Mount Polley: officials reassure Alaska, mine lays off workers, investigators ask for public input

In an effort to restore Alaskans’ confidence in Canadian mining, British Columbia’s Energy Minister Bill Bennett addressed the Alaska Miners Association’s annual meeting, held in early November.

Bennett gave an update on the Canadian government’s response to the Aug. 4 Mount Polley breach, where the tailings pond at the mine failed, ultimately discharging an estimated 2.6 billion gallons of waste water and 1.3 billion cubic yards of tailings into the watershed in the Polley Lake/Hazeltine Creek area, a tributary of the Fraser River.

The AMA meeting was just one stop on his mission to try to regain confidence in Canadian mining projects, some of which are located upstream of fish-bearing waters in Southeast Alaska.

The spill heightened Alaskans’ awareness of the risks posed by the proposed Pebble mine. Officials with Pebble Limited Partnership often extolled the Canadian mines along the Fraser River as successful examples of the ability for mining and fishing to co-exist.

The causes and ultimate effects of the Mount Polley spill are still under investigation, but there are some new developments since our last article:

Millions spent, workers laid off: While the investigation into the cause of the tailings breach continues, owner Imperial Metals struggles to find a way to reopen and keep its workforce intact. It’s already spent more than $20 million on costs related to the breach, with some analysts predicting an expense of hundreds of millions before clean-up is complete. Mount Polley has been under forced closure since the breach, but is working on a plan to store tailings in another facility to resume operations. The company laid off 36 employees, mainly truck drivers and drillers, last week, leaving 294 full-time employees, most of them working on clean-up. Before the breach, Mount Polley employed 380 unionized employees.

Investigation calls for public input: An independent panel appointed in August is charged with determining the cause of the breach. Last week it put out a call for the public to submit ideas about what happened. The review panel promises a professional, unbiased report by late January, 2015, and is hoping that individuals and organizations “can contribute to our understanding of the factors and underlying causes of this dam failure so we can determine the cause and identify actions that can be taken to avoid future such incidents.” This review panel is only looking at the factors that caused the breach. It is not investigating environmental impact or liability.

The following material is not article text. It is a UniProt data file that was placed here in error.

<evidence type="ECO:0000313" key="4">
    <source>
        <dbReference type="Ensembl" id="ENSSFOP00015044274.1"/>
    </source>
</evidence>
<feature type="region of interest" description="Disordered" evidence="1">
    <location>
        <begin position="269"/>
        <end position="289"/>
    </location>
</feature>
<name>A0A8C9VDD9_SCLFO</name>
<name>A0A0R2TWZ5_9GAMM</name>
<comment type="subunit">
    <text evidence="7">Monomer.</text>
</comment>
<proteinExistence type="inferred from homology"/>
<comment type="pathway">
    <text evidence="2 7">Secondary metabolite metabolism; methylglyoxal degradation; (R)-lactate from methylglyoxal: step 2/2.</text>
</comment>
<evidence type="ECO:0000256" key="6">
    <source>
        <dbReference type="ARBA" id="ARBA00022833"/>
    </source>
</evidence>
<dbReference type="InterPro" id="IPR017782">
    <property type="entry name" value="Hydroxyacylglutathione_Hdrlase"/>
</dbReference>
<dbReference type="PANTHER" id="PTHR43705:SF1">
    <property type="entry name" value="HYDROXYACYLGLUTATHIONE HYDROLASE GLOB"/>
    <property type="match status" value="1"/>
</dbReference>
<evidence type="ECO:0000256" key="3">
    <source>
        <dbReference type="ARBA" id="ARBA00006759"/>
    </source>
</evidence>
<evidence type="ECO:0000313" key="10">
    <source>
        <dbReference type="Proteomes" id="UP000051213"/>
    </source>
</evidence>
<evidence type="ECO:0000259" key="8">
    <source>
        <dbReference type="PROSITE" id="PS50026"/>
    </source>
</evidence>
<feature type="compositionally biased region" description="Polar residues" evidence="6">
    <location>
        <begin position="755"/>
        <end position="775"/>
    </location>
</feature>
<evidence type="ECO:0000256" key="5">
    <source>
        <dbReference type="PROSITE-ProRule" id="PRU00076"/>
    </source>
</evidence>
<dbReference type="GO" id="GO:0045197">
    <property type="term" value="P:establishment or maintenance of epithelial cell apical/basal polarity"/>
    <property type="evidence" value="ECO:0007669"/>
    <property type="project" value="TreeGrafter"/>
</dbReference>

Environmental updates continue: In his presentation to the AMA, Bennett is quoted as downplaying the breach’s effects on fish, saying, “We know of one trout that died as a result of the accident.” However, the Pacific Salmon Commission noted shortly after the spill that effects on juvenile salmon would not be known for some time. Imperial Metals continues to release information about the physical findings in the areas most impacted by the breach, namely Quesnal Lake and Hazeltine Creek. These include the turbidity of the water in Quesnal Lake and whether chemicals used in the mining process have been sampled in the lake. These factors could contribute to the health and habitat of salmon in the future.

Recent Reports

Mine processeing reagents

Soil quality

Quesnal Lake cloudiness


Mount Polley in the news:

Imperial Metals earnings hint at clean up bill for Mount Polley (Financial Post, Nov. 17, 2014)

Mount Polley expert panel calls for public submissions into dam collapse (Vancouver Sun, Nov 15, 2014)

Imperial Metals hopes for speedy reopening of B.C.’s Mount Polley mine (Vancouver Sun, Nov. 13, 2014)

Layoffs announced for Mount Polley mine (Williams Lake News, Nov. 11, 2014)

At Alaska mining conference, talk of Pebble and Mount Polley (Alaska Dispatch News, Nov. 6, 2014)

Mines minister trying to regain Alaska’s confidence in B.C. (, Nov. 5, 2014)

B.C. energy minister in Alaska to calm mining spill concerns (The Globe and Mail, Nov. 5, 2014)

In Polley’s wake, downstream Alaska fears B.C.’s mining boom (The Tyee, Nov. 1, 2014)

Council highlights the importance of Mt. Polley returning to full operations (, Oct. 30, 2014)

Mount Polley residents take a tour of the damage (, Oct. 30, 2014)